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by N ik k i Silve r ste in
hile the weak economy continues to inďŹ‚ict pain upon many people, Iâ€™m reaping some mighty strong beneďŹ ts. Sure, freelance writing gigs arenâ€™t plentiful, but I have plenty of free time. Best of all, my best girlfriends do too. Right now, Kate, Abby and Louise are all on the beachâ€”with me. Iâ€™m not exactly reveling in their jobless status, yet I secretly hope they donâ€™t ďŹ nd gainful employment for a while. Call me selďŹ sh if you must. Iâ€™m not. With layoff packages provided by downsizing corporations, theyâ€™re doing dandy. The fact is I need the company. I live by myself. I work from home by myself. Iâ€™m isolated. If it werenâ€™t for my dog Bruno, Iâ€™d probably suffer from full-blown agoraphobia, as opposed to my self-diagnosed mild version. Who wants to go outdoors when A&E is running a Storage Wars marathon or you have to ďŹ nish The Immortal Life of Henrietta Lacks before you start racking up late fees from the library? Eating alone, sleeping alone, waking up alone, having sex alone and grocery shopping (for one) alone makes me feel, you guessed it, alone. Statistics say otherwise. According to NYU sociologist Eric Klinenberg, just under 33 million Americans live alone. In San Francisco, 40 percent of households claim just one member. Klinenberg became so fascinated with the subject he wrote a 288-page book called Going Solo: The Extraordinary Rise and Surprising Appeal of Living Alone. If youâ€™re one of the 33 million, donâ€™t read it unless youâ€™re a guy. Out of those tens of millions of Americans living alone, 56 percent are female. I donâ€™t know who ďŹ nds this appealing, but I bet itâ€™s mostly men, since the odds are in their favor of ďŹ nding the woman of their dreams. Knowing my neighbors are also alone is somewhat comforting; however, Iâ€™d rather not be in their club. I admit it. Iâ€™m not just alone; Iâ€™m lonely. There are aspects of living by myself that I appreciate and my married friends miss. Everything is just where I left it (even though these days, I often forget where that is). My home does not contain any knotty pine furniture. I no longer clean up after a man who mistakenly believes that a few drops splashed outside the toilet bowl wonâ€™t hurt anything. Not one complaint is voiced when I stay up all night reading with both bedside lamps turned on. I talk baby talk all darn day to the dog without annoying anyone other than the dog.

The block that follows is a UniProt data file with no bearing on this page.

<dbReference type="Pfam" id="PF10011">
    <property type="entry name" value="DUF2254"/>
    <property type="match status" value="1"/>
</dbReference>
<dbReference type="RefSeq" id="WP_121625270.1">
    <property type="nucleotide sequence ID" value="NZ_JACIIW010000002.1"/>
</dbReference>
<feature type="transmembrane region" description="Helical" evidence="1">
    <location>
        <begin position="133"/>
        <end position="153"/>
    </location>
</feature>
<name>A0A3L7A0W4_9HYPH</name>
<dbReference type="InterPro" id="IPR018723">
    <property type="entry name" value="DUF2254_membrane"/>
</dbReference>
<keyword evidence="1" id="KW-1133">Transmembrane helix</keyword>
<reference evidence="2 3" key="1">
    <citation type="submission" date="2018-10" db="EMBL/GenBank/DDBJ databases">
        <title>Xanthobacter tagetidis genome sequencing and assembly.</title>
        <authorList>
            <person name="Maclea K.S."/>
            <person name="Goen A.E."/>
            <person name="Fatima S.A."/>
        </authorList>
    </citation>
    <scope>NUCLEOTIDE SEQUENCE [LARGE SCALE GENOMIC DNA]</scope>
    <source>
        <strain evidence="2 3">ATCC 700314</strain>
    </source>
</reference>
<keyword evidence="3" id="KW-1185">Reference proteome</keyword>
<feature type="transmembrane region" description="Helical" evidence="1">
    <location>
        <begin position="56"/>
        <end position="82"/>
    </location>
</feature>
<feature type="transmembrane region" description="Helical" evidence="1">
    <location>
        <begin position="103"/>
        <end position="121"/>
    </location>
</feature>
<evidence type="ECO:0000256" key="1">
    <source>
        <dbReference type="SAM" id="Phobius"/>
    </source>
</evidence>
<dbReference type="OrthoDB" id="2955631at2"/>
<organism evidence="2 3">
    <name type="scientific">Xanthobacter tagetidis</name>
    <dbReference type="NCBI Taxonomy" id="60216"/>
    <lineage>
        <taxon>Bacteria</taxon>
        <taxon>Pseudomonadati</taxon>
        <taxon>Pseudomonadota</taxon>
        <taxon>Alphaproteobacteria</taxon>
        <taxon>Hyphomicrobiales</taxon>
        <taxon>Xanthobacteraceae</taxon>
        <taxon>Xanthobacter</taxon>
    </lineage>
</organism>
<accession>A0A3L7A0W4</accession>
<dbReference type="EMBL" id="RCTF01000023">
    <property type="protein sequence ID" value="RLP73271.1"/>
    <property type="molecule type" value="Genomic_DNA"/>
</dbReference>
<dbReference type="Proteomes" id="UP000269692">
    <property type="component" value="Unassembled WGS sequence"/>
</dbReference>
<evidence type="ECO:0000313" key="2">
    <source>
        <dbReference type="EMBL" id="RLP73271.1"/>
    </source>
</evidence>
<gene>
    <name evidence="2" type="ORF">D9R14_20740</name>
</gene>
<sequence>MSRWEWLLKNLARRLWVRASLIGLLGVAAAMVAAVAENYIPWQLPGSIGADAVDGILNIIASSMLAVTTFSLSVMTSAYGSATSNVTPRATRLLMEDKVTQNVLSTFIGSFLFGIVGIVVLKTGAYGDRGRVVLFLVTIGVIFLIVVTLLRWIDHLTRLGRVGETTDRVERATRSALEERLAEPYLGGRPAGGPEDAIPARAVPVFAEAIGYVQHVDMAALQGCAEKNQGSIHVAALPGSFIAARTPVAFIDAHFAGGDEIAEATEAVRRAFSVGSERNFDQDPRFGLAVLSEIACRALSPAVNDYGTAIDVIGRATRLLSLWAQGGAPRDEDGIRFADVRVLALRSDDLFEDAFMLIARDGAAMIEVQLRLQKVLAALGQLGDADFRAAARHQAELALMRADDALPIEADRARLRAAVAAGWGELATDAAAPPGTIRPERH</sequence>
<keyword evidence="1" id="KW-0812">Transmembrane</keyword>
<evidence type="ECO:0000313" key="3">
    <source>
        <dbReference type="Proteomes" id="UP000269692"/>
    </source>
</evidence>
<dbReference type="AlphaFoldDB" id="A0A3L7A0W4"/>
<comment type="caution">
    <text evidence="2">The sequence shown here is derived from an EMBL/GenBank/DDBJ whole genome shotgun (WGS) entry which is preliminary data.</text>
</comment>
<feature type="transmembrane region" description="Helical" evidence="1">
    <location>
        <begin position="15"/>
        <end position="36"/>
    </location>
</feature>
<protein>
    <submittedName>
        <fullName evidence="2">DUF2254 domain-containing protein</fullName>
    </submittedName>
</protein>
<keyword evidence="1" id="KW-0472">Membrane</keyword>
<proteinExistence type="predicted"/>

A few advantages, yes. Still, itâ€™s just not natural being alone so much of the time. Iâ€™m glad Thoreau was able to achieve success by sequestering himself, but itâ€™s not for everyone. Today, with mail order Ativan, I could probably get through it, but why should I torture myself? Iâ€™d rather go live at the pond with a good man by my side. Until then, I have my posse of BFFs 24/7 to help me feel less alone. Or, at least theyâ€™ll be around until the economy improves. Weâ€™re getting important stuff done together. We honestly donâ€™t know how we had time to take care of our lives before the recession hit. Let me share one of our typical days. We try to confer with each other every morning. Sometimes, time ďŹ‚ies and we donâ€™t speak until later in the afternoon. Our collective goal is to shower (alone) by 9am, but Iâ€™d say we mostly miss the mark. Thereâ€™s so much puttering. Louise has numerous potted plants to water and images to photograph. Kateâ€™s planning her remodel. Abbyâ€™s studying for an exam. Iâ€™m jotting down strings of words that likely amuse only me. At 2pm, weâ€™re ready to exit our alone homes and enter the world. Setting out on the trail of the day, we argue about which of us has the cutest dog, counting the compliments each dog receives from hikers passing by. Kateâ€™s â€œhubbyâ€? generally wins. (I told you living alone isnâ€™t natural.) By 4pm, we tackle Marinâ€™s most serious issue. Should we go to Magâ€™s in Larkspur or Swirl in Mill Valley? Weâ€™ve determined Magâ€™s has good frozen yogurt, but Swirl has better toppings. In case youâ€™re wondering, our unprofessional poll shows that itâ€™s perfectly acceptable to eat, on a daily basis, a pint of frozen yogurt smothered in Reeseâ€™s Peanut Butter Cups and hot chocolate sauce. Before you decide to write me a scathing letter about our superďŹ cial existence, Iâ€™d like to share a little more. As single women, currently without much disposable income and no families to feed at night, we attend public readings, local art exhibits and library events, if only to keep us from staying inside our heads too much, which in my case, tends to be dangerous. We volunteer a few hours each week to keep some perspective. We cherish our friendships, especially during these rough patches. We may be alone, but we have each other. Thanks, girls. <
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â€şâ€ş TRiViA CAFĂ‰ ANSWERS From page 8 1a. Roadhouse 1b. Food 1c. Ran 2. Mt. Etna, in Sicily 3. Legume, like a pea or a bean 4. Michael Jackson 5. Three to six years 6. Slowly
7a. Wardrobe 7b. Narnia 8. Indira Gandhi 9. Red Sea to Gulf of Aden (pirate zone) then onward to the Arabian Sea 10. Tennis, ping pong, badminton, volleyball, beach volleyball...others? BONUS ANSWER: Plato
Offer Nikki some helpful advice on TownSquare at â€şâ€ş paciďŹ csun.com AUGUST 10 - AUGUST 16, 2012 PACIFIC SUN 13
Section of the August 10, 2012 edition of the Pacific Sun Weekly